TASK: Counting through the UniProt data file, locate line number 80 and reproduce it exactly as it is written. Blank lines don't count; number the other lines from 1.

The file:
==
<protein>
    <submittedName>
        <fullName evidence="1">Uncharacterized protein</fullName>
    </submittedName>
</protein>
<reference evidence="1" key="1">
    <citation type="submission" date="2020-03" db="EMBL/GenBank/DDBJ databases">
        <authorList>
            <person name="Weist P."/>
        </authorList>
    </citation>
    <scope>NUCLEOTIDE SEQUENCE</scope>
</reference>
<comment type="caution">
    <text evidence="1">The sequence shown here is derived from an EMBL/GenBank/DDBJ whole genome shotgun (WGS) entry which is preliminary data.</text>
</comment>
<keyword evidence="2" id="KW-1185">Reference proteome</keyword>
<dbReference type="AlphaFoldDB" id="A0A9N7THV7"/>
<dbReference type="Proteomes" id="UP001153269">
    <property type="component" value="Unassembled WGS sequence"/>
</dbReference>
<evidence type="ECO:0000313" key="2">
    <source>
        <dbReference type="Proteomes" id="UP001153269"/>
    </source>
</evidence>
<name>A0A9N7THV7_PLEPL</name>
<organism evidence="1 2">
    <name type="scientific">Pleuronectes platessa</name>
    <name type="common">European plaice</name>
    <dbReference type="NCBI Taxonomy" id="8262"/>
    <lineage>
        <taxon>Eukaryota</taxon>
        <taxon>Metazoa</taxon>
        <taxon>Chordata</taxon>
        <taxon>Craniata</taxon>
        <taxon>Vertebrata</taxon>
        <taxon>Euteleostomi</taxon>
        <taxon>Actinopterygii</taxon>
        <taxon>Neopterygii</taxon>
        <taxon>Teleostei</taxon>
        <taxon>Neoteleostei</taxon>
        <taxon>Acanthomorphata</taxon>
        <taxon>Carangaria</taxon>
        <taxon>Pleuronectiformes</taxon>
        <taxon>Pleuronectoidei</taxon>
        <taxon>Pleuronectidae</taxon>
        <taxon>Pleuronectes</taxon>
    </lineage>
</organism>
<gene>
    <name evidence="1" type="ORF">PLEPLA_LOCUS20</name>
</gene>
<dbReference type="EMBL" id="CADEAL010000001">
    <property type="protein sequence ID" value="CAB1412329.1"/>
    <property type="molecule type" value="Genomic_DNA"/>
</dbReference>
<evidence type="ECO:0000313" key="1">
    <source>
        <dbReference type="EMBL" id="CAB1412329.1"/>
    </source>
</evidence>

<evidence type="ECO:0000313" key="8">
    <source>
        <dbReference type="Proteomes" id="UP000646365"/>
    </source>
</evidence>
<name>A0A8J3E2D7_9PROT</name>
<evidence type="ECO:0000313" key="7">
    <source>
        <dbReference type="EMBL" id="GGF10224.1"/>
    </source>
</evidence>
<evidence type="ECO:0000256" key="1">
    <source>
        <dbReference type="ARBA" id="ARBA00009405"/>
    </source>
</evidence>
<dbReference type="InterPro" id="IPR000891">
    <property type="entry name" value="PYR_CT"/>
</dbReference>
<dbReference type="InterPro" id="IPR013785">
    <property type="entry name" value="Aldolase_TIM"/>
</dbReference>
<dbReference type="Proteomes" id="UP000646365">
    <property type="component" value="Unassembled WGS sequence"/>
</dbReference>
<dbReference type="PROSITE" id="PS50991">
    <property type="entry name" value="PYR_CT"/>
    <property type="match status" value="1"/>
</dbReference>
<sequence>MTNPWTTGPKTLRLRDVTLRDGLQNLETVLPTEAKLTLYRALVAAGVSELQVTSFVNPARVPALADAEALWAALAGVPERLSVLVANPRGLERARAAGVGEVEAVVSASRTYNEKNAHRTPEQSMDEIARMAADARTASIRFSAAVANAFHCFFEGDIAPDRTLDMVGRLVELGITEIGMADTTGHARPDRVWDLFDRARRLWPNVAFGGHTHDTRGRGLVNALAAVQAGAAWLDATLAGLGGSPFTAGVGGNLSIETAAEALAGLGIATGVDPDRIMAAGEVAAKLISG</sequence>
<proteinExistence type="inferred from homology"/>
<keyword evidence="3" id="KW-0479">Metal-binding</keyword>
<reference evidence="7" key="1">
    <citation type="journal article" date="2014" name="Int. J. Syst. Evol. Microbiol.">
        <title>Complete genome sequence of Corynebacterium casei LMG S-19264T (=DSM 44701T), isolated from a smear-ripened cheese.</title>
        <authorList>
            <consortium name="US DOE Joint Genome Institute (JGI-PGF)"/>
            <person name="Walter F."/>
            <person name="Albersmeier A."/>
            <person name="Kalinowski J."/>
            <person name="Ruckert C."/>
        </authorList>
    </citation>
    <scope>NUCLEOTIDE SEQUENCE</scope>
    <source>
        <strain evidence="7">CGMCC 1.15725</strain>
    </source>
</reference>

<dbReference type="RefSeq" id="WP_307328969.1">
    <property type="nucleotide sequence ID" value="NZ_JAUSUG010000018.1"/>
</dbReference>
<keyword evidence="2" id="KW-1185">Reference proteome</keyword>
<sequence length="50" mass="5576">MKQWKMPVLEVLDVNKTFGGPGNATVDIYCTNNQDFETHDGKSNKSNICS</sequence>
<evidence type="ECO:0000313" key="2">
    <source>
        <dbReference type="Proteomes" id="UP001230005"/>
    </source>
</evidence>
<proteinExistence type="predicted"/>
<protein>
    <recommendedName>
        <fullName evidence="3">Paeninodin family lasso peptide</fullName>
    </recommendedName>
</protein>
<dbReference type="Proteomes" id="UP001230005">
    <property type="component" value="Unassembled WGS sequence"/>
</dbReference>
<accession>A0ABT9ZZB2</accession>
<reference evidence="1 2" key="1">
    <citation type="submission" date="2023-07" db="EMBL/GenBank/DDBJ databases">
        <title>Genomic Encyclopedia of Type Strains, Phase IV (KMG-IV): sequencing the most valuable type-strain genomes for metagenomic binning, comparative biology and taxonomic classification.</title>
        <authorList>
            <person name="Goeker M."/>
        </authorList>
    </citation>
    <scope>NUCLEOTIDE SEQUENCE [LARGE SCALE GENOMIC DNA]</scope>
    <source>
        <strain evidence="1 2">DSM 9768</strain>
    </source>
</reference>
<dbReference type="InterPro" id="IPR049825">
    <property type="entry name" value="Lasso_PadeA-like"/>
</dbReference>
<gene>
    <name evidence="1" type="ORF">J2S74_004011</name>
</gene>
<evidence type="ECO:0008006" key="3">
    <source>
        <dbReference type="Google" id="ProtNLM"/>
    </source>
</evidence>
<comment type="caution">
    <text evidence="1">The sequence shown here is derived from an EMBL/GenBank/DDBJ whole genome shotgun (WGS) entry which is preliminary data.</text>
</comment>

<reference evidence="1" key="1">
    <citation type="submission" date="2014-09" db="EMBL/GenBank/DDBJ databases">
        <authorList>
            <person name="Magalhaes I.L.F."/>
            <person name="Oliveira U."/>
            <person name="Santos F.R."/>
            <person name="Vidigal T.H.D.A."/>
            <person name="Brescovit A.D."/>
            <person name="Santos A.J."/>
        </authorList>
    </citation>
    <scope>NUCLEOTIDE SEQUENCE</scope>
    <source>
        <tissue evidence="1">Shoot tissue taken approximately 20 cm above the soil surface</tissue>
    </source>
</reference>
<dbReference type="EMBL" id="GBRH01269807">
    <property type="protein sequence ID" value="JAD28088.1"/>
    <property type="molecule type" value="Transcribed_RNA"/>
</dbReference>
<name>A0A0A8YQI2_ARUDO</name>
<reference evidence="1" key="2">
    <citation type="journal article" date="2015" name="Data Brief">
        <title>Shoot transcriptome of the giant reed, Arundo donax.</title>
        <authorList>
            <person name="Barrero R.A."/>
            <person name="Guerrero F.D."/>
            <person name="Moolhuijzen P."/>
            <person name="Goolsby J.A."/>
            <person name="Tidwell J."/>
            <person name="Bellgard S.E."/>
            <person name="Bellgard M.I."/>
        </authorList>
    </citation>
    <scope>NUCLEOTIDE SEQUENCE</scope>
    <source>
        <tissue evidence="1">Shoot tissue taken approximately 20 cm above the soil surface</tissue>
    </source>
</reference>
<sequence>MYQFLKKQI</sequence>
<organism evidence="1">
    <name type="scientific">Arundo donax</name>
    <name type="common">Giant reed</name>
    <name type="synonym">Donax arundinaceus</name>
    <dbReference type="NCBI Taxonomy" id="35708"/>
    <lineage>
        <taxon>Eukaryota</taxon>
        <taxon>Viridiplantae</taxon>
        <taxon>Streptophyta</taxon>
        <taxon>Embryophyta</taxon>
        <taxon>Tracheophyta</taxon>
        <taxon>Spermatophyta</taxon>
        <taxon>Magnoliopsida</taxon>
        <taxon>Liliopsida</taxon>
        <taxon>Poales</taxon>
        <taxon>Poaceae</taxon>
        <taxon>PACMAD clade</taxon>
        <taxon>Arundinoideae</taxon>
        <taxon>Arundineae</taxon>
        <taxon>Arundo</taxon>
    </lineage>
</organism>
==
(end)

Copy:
    <property type="entry name" value="PYR_CT"/>